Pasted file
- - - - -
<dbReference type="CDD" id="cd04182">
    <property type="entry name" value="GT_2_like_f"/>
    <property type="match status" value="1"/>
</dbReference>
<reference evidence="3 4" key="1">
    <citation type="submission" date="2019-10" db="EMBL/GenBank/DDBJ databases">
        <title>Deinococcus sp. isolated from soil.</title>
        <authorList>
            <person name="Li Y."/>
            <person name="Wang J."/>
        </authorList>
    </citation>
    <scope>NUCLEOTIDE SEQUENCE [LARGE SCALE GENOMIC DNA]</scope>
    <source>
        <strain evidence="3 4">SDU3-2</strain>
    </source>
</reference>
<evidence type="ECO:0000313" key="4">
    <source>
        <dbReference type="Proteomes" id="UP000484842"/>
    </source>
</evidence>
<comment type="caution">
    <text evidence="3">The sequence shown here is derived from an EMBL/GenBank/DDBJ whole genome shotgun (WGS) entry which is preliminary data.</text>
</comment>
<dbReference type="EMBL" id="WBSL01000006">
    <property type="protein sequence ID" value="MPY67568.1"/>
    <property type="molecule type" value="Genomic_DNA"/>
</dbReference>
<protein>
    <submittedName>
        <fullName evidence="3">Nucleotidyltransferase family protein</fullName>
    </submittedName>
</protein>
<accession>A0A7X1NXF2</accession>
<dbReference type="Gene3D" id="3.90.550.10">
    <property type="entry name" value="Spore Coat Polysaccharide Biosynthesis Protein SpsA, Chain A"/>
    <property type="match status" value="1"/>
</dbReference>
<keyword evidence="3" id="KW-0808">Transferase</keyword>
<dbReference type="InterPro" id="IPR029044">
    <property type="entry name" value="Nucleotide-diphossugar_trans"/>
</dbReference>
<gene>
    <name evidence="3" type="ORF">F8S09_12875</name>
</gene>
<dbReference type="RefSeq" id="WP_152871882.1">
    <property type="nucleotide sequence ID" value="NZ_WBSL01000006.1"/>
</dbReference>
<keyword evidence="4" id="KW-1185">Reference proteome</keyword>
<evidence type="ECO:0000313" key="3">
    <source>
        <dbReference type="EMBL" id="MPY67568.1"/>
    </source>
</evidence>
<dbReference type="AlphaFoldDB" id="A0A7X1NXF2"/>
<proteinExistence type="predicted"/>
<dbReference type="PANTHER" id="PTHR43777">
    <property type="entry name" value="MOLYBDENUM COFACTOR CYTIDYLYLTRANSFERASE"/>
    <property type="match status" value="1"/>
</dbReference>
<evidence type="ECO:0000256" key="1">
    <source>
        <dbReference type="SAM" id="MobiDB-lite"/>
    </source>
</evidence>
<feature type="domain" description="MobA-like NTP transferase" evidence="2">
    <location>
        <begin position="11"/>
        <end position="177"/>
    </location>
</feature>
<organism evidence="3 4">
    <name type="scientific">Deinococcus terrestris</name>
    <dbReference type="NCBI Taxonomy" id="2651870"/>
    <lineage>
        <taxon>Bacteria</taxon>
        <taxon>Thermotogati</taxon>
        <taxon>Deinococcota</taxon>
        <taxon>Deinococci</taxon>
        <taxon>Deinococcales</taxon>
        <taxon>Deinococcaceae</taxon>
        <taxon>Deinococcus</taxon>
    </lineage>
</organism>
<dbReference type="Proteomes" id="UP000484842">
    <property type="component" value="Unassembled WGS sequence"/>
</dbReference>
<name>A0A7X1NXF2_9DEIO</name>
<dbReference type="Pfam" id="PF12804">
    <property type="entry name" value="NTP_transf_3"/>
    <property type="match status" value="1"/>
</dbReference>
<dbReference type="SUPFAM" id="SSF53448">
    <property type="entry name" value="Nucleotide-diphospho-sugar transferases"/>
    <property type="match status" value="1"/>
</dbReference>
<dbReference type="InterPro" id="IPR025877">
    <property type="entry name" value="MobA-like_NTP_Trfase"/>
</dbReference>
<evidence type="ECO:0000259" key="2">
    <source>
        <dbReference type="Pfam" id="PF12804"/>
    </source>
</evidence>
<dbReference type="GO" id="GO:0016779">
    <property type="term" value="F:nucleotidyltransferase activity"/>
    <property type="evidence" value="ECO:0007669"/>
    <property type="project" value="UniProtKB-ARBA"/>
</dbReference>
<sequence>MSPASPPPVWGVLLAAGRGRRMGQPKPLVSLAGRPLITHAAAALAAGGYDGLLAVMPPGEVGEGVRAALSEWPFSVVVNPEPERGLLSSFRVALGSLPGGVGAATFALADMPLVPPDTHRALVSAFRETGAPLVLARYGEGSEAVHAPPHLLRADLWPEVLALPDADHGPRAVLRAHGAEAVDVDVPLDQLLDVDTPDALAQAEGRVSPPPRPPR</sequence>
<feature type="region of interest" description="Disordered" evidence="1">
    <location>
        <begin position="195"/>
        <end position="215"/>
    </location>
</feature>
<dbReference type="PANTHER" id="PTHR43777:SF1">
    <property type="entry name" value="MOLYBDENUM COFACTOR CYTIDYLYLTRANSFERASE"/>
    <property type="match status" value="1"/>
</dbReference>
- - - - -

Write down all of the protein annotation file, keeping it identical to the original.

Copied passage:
<dbReference type="CDD" id="cd04182">
    <property type="entry name" value="GT_2_like_f"/>
    <property type="match status" value="1"/>
</dbReference>
<reference evidence="3 4" key="1">
    <citation type="submission" date="2019-10" db="EMBL/GenBank/DDBJ databases">
        <title>Deinococcus sp. isolated from soil.</title>
        <authorList>
            <person name="Li Y."/>
            <person name="Wang J."/>
        </authorList>
    </citation>
    <scope>NUCLEOTIDE SEQUENCE [LARGE SCALE GENOMIC DNA]</scope>
    <source>
        <strain evidence="3 4">SDU3-2</strain>
    </source>
</reference>
<evidence type="ECO:0000313" key="4">
    <source>
        <dbReference type="Proteomes" id="UP000484842"/>
    </source>
</evidence>
<comment type="caution">
    <text evidence="3">The sequence shown here is derived from an EMBL/GenBank/DDBJ whole genome shotgun (WGS) entry which is preliminary data.</text>
</comment>
<dbReference type="EMBL" id="WBSL01000006">
    <property type="protein sequence ID" value="MPY67568.1"/>
    <property type="molecule type" value="Genomic_DNA"/>
</dbReference>
<protein>
    <submittedName>
        <fullName evidence="3">Nucleotidyltransferase family protein</fullName>
    </submittedName>
</protein>
<accession>A0A7X1NXF2</accession>
<dbReference type="Gene3D" id="3.90.550.10">
    <property type="entry name" value="Spore Coat Polysaccharide Biosynthesis Protein SpsA, Chain A"/>
    <property type="match status" value="1"/>
</dbReference>
<keyword evidence="3" id="KW-0808">Transferase</keyword>
<dbReference type="InterPro" id="IPR029044">
    <property type="entry name" value="Nucleotide-diphossugar_trans"/>
</dbReference>
<gene>
    <name evidence="3" type="ORF">F8S09_12875</name>
</gene>
<dbReference type="RefSeq" id="WP_152871882.1">
    <property type="nucleotide sequence ID" value="NZ_WBSL01000006.1"/>
</dbReference>
<keyword evidence="4" id="KW-1185">Reference proteome</keyword>
<evidence type="ECO:0000313" key="3">
    <source>
        <dbReference type="EMBL" id="MPY67568.1"/>
    </source>
</evidence>
<dbReference type="AlphaFoldDB" id="A0A7X1NXF2"/>
<proteinExistence type="predicted"/>
<dbReference type="PANTHER" id="PTHR43777">
    <property type="entry name" value="MOLYBDENUM COFACTOR CYTIDYLYLTRANSFERASE"/>
    <property type="match status" value="1"/>
</dbReference>
<evidence type="ECO:0000256" key="1">
    <source>
        <dbReference type="SAM" id="MobiDB-lite"/>
    </source>
</evidence>
<feature type="domain" description="MobA-like NTP transferase" evidence="2">
    <location>
        <begin position="11"/>
        <end position="177"/>
    </location>
</feature>
<organism evidence="3 4">
    <name type="scientific">Deinococcus terrestris</name>
    <dbReference type="NCBI Taxonomy" id="2651870"/>
    <lineage>
        <taxon>Bacteria</taxon>
        <taxon>Thermotogati</taxon>
        <taxon>Deinococcota</taxon>
        <taxon>Deinococci</taxon>
        <taxon>Deinococcales</taxon>
        <taxon>Deinococcaceae</taxon>
        <taxon>Deinococcus</taxon>
    </lineage>
</organism>
<dbReference type="Proteomes" id="UP000484842">
    <property type="component" value="Unassembled WGS sequence"/>
</dbReference>
<name>A0A7X1NXF2_9DEIO</name>
<dbReference type="Pfam" id="PF12804">
    <property type="entry name" value="NTP_transf_3"/>
    <property type="match status" value="1"/>
</dbReference>
<dbReference type="SUPFAM" id="SSF53448">
    <property type="entry name" value="Nucleotide-diphospho-sugar transferases"/>
    <property type="match status" value="1"/>
</dbReference>
<dbReference type="InterPro" id="IPR025877">
    <property type="entry name" value="MobA-like_NTP_Trfase"/>
</dbReference>
<evidence type="ECO:0000259" key="2">
    <source>
        <dbReference type="Pfam" id="PF12804"/>
    </source>
</evidence>
<dbReference type="GO" id="GO:0016779">
    <property type="term" value="F:nucleotidyltransferase activity"/>
    <property type="evidence" value="ECO:0007669"/>
    <property type="project" value="UniProtKB-ARBA"/>
</dbReference>
<sequence>MSPASPPPVWGVLLAAGRGRRMGQPKPLVSLAGRPLITHAAAALAAGGYDGLLAVMPPGEVGEGVRAALSEWPFSVVVNPEPERGLLSSFRVALGSLPGGVGAATFALADMPLVPPDTHRALVSAFRETGAPLVLARYGEGSEAVHAPPHLLRADLWPEVLALPDADHGPRAVLRAHGAEAVDVDVPLDQLLDVDTPDALAQAEGRVSPPPRPPR</sequence>
<feature type="region of interest" description="Disordered" evidence="1">
    <location>
        <begin position="195"/>
        <end position="215"/>
    </location>
</feature>
<dbReference type="PANTHER" id="PTHR43777:SF1">
    <property type="entry name" value="MOLYBDENUM COFACTOR CYTIDYLYLTRANSFERASE"/>
    <property type="match status" value="1"/>
</dbReference>